[Simplified Spelling Society Newsletter Spring 1996. pp3,4. Later designated Journal 3]

Correspondence.

Alun Bye, Campaigns Secretary of the Society:
[See Journal and Newsletter articles by Alun Bye.]

The bi-annual conference of the International Reading Association was held this year in London, and was combined with the United Kingdom Reading Association Annual Conference. This Eleventh World Congress on Reading represented a multinational survey of the problems, research and methodology relating to the teaching of literacy. It was encouraging to see so much world-wide interest being devoted to the difficulties of teaching and learning spelling, that children throughout the world seem to encounter the same sorts of problems in alphabetic spelling no matter what their particular language or spelling system happens to be.

This was one of the messages presented by Charlene E Gill and J Thomas Gill of the University of Virginia, USA, who reported on their research on Invented Spellings and provided developmental and international perspectives on spelling progress. They suggested that a child's spelling system is a theory of spelling which has to be modified continually with increasing understanding of the system. The use of 'letter name spelling', e.g. BT for Betty, or K for cat seems to be a universal first stage in acquiring spelling ability in both English and French children. Similarly, adult Chinese literates who have learned only the ideographic form of writing, experience the same kinds of spelling difficulties when learning to write English or French as do English or French children in their own language.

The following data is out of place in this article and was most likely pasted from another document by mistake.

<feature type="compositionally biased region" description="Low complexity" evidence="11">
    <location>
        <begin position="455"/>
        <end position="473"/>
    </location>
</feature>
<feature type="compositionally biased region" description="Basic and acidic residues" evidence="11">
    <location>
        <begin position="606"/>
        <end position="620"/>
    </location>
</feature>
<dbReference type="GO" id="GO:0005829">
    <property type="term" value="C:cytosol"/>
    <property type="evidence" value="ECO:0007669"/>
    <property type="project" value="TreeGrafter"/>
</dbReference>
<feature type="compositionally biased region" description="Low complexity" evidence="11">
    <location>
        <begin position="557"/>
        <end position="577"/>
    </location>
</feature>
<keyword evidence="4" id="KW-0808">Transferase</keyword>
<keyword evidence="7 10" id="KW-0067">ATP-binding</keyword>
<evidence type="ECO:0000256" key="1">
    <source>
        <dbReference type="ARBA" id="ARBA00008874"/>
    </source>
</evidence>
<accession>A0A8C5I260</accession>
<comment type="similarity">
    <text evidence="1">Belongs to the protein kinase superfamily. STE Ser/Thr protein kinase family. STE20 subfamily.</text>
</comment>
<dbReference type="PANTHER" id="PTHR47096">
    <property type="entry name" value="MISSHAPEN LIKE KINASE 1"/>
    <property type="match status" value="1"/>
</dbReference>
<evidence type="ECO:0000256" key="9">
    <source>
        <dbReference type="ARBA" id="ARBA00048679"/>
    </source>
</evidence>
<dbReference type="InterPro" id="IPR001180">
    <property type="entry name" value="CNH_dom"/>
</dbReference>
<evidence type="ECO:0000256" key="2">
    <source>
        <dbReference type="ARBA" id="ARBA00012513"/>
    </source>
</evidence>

The use of morphemes as an aid to increasing mastery of spelling seems to develop quite late in a child's linguistic development, again whatever the mother tongue. It may be linearly correlated to Piaget's theories concerning the later development of formal or abstract operations in cognitive functioning.